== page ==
The Joint Commission has rescinded its five-year ban on healthcare organizations sending orders via text messaging in the May 2016 edition of its Perspectives newsletter.
The commission’s update allows for clinician texting and messaging for “care, treatment and services…across all accreditation programs.”
“Licensed independent practitioners or other practitioners in accordance with professional standards of practice, law and regulation, and policies and procedures may text orders as long as a secure text messaging platform is used and the required components of an order are included,” the commission said.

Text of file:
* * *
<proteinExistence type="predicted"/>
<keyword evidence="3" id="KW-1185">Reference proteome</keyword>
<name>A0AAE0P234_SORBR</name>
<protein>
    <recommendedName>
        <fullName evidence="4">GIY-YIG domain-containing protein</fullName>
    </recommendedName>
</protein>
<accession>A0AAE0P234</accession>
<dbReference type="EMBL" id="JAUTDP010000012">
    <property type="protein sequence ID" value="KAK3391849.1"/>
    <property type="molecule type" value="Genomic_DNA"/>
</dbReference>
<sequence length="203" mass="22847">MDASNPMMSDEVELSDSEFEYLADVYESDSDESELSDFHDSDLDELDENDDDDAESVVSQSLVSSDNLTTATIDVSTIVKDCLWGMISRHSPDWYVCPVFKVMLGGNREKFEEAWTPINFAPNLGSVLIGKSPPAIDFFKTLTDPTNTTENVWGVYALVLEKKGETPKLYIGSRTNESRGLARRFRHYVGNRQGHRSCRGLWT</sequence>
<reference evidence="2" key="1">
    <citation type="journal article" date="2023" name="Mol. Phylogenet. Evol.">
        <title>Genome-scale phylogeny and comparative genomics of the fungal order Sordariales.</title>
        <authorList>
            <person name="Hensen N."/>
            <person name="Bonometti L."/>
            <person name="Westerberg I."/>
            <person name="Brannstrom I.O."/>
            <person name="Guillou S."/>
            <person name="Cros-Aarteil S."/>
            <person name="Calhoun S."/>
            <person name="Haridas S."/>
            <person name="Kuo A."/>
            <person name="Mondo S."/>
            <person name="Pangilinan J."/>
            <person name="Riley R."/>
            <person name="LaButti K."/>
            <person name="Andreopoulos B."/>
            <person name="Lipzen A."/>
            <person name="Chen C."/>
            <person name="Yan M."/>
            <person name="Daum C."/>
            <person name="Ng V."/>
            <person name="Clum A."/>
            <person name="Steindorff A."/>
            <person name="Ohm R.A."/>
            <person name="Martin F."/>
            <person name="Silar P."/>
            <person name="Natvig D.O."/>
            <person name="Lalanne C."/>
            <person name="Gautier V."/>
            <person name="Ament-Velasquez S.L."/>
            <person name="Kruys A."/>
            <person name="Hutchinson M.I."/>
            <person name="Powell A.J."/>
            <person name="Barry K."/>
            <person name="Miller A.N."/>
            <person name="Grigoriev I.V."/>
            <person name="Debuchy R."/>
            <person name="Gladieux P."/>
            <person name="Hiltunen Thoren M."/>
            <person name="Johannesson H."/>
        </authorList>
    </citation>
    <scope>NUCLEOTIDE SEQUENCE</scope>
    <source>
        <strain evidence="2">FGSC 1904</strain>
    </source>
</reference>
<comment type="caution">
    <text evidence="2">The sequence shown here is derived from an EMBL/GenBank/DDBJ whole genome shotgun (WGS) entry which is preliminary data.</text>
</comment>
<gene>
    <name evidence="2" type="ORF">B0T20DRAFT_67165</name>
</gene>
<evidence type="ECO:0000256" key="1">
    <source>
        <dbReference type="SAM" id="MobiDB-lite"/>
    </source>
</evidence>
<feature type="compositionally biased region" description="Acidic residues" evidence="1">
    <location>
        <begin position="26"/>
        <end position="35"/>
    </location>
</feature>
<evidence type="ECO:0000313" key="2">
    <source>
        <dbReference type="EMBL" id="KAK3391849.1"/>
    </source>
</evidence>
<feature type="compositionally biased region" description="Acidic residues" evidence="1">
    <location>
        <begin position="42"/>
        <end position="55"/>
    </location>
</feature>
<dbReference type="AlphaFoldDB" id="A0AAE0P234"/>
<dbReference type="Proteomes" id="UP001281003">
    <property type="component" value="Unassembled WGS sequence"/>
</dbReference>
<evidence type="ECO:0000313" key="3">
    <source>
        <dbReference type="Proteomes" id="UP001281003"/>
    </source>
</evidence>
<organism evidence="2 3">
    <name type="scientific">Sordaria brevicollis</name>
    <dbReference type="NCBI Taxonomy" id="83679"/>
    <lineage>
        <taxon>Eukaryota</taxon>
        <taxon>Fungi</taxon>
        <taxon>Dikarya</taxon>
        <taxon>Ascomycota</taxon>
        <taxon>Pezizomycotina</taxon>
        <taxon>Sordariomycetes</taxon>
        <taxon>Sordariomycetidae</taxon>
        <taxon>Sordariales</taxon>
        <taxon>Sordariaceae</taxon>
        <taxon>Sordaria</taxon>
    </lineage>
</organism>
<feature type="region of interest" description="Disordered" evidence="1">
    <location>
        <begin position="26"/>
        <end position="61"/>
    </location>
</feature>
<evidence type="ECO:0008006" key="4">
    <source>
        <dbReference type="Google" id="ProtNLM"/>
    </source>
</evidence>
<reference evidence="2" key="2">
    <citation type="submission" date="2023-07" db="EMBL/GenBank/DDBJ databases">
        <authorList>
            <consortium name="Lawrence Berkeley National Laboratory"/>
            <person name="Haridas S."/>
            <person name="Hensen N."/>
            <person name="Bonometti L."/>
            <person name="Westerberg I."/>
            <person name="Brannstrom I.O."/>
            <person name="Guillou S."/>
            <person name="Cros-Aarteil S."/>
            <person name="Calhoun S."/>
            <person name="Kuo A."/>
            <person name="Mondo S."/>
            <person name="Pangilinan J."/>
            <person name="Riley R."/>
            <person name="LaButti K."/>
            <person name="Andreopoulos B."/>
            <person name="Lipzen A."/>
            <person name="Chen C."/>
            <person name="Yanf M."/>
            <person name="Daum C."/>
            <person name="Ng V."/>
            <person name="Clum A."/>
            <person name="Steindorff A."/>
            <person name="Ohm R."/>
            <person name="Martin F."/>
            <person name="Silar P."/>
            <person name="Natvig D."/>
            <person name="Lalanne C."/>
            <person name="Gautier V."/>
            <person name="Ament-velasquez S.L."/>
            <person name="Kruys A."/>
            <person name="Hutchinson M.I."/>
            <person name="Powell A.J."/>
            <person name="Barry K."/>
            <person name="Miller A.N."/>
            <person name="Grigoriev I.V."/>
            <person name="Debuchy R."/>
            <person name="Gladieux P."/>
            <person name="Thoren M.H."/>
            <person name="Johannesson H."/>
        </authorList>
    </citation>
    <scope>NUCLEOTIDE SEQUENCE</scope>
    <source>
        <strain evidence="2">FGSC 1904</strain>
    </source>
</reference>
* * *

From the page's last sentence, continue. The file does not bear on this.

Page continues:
The requirements for a secure text messaging platform are:
- A secure sign-on process;
- Encrypted messaging;
- Delivery and read receipts;
- Date and time stamp;
- Customized message retention time frames;
- A specified contact list for individuals authorized to receive and record orders.
The commission also recommends organizations develop policies and procedures for how texted orders will be ordered, dated, timed and confirmed, and should consider whether a platform can integrate with a patient’s electronic health record.
While this update rescinds the 2011 ban, the commission said it will take time to develop more detailed standards.
“Staff are currently assessing the need to further delineate the expectations for secure text messaging platforms and policies and procedures for texted orders within the accreditation standards,” the commission said.
In the meantime, organizations that allow secure messaging are encouraged to decide when it should and shouldn’t be used, monitor its frequency of use and develop their own risk-management strategy.